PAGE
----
With Lord Colambre she played more artfully; she drew him out in defence of his beloved country, and gave him opportunities of appearing to advantage; this he could not help feeling, especially when the Lady Isabel was present. Lady Dashfort had dealt long enough with human nature to know, that to make any man pleased with her, she should begin by making him pleased with himself.
Insensibly the antipathy that Lord Colambre had originally felt to Lady Dashfort wore off; her faults, he began to think, were assumed; he pardoned her defiance of good breeding, when he observed that she could, when she chose it, be most engagingly polite. It was not that she did not know what was right, but that she did not think it always for her interest to practise it.
The party opposed to Lady Dashfort affirmed that her wit depended merely on unexpectedness; a characteristic which may be applied to any impropriety of speech, manner, or conduct. In some of her ladyship’s repartees, however, Lord Colambre now acknowledged there was more than unexpectedness; there was real wit; but it was of a sort utterly unfit for a woman, and he was sorry that Lady Isabel should hear it. In short, exceptionable as it was altogether, Lady Dashfort’s conversation had become entertaining to him; and though he could never esteem or feel in the least interested about her, he began to allow that she could be agreeable.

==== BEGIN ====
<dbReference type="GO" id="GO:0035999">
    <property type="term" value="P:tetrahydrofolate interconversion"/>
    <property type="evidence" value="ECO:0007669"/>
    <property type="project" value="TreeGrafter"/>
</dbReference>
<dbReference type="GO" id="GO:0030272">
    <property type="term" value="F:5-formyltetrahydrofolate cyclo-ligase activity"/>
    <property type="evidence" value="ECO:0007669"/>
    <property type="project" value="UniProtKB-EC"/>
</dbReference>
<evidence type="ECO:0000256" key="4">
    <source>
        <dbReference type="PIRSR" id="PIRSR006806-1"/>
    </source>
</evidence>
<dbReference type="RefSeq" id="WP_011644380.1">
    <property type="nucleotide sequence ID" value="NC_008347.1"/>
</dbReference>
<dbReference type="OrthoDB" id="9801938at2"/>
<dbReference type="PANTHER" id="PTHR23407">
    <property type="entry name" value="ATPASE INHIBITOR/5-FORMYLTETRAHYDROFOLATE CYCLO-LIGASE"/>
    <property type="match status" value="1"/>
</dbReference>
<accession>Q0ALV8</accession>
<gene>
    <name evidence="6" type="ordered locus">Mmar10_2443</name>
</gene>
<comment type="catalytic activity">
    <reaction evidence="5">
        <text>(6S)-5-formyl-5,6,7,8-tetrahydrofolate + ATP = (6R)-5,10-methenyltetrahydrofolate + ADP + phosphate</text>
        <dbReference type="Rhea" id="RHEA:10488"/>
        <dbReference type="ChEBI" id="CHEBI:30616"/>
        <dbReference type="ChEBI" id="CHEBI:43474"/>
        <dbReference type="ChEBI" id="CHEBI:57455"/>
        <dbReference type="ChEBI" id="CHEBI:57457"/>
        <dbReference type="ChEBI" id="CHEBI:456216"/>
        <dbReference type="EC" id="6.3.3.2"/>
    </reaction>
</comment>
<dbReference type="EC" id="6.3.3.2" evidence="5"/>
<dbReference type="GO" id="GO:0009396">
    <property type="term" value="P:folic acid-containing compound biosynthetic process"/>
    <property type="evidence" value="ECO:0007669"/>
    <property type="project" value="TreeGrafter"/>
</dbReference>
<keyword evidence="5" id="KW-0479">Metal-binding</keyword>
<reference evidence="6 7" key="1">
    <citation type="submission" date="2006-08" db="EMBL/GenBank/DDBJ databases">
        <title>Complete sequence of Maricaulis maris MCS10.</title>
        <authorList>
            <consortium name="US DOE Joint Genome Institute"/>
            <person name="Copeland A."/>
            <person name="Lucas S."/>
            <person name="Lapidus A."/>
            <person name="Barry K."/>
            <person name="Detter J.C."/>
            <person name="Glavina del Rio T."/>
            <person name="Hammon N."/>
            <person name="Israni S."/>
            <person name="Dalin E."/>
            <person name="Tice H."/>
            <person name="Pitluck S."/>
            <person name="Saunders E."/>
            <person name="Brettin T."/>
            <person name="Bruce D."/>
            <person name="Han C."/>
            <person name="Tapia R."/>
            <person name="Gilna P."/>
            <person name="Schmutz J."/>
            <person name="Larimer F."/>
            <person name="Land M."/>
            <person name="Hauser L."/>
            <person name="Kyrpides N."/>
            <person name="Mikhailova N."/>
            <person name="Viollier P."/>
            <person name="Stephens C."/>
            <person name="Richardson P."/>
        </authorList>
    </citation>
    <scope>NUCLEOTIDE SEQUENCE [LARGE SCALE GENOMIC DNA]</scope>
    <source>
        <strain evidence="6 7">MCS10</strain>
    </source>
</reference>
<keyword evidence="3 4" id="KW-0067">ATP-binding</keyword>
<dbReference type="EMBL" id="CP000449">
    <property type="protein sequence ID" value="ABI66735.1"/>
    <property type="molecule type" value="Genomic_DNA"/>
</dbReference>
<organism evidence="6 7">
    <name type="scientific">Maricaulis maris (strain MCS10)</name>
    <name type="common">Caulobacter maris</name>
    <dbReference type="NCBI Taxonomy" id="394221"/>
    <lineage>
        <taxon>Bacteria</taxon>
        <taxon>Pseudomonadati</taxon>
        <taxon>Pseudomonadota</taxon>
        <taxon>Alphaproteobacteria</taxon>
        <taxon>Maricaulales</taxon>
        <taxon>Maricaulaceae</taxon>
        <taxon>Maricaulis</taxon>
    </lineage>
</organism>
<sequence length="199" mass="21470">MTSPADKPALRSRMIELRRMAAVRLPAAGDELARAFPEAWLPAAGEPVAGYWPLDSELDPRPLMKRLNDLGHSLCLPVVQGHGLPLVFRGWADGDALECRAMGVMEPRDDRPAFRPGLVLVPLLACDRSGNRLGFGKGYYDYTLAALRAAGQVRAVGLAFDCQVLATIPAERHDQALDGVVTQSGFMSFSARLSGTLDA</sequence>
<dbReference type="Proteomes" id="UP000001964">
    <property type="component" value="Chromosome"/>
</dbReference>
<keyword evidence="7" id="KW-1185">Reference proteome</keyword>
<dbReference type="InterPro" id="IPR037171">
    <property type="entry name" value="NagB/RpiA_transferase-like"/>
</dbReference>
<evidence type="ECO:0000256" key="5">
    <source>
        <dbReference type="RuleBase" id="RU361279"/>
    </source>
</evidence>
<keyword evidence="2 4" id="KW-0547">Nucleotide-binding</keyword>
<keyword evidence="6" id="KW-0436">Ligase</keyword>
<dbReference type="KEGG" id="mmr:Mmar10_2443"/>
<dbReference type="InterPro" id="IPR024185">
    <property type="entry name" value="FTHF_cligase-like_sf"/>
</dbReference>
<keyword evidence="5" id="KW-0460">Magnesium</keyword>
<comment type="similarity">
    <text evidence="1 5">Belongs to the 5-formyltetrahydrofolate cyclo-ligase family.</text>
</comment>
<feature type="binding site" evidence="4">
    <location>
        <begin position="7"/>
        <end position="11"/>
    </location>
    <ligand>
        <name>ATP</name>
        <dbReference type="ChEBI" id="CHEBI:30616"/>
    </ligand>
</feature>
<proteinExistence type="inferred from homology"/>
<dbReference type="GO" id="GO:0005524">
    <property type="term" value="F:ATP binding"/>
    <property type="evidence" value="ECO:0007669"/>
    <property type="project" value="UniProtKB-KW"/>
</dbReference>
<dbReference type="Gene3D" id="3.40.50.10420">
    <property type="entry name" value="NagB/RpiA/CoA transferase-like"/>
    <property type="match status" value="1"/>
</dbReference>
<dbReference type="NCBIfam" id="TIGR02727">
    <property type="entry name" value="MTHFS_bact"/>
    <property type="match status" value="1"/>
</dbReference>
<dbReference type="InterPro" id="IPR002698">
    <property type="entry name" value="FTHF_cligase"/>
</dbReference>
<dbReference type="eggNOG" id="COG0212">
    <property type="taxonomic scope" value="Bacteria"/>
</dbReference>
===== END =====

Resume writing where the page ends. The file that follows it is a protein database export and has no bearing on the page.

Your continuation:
‘Ay, I knew how it would be,’ said she, when some of her friends told her this. ’He began by detesting me, and did I not tell you that, if I thought it worth my while to make him like me, he must, sooner or later. I delight in seeing people begin with me as they do with olives, making all manner of horrid faces and silly protestations that they will never touch an olive again as long as they live; but, after a little time, these very folk grow so desperately fond of olives, that there is no dessert without them. Isabel, child, you are in the sweet line—but sweets cloy. You never heard of anybody living on marmalade, did ye?’—Lady Isabel answered by a sweet smile.—’To do you justice, you play Lydia Languish vastly well,’ pursued the mother; ’but Lydia, by herself, would soon tire; somebody must keep up the spirit and bustle, and carry on the plot of the piece; and I am that somebody—as you shall see. Is not that our hero’s voice, which I hear on the stairs?’
It was Lord Colambre. His lordship had by this time become a constant visitor at Lady Dashfort’s. Not that he had forgotten, or that he meant to disregard his friend Sir James Brooke’s parting words. He promised himself faithfully, that if anything should occur to give him reason to suspect designs, such as those to which the warning pointed, he would be on his guard, and would prove his generalship by an able retreat. But to imagine attacks where none were attempted, to suspect ambuscades in the open country, would be ridiculous and cowardly.
‘No,’ thought our hero; ’Heaven forfend I should be such a coxcomb as to fancy every woman who speaks to me has designs upon my precious heart, or on my more precious estate!’ As he walked from his hotel to Lady Dashfort’s house, ingeniously wrong, he came to this conclusion, just as he ascended the stairs, and just as her ladyship had settled her future plan of operations.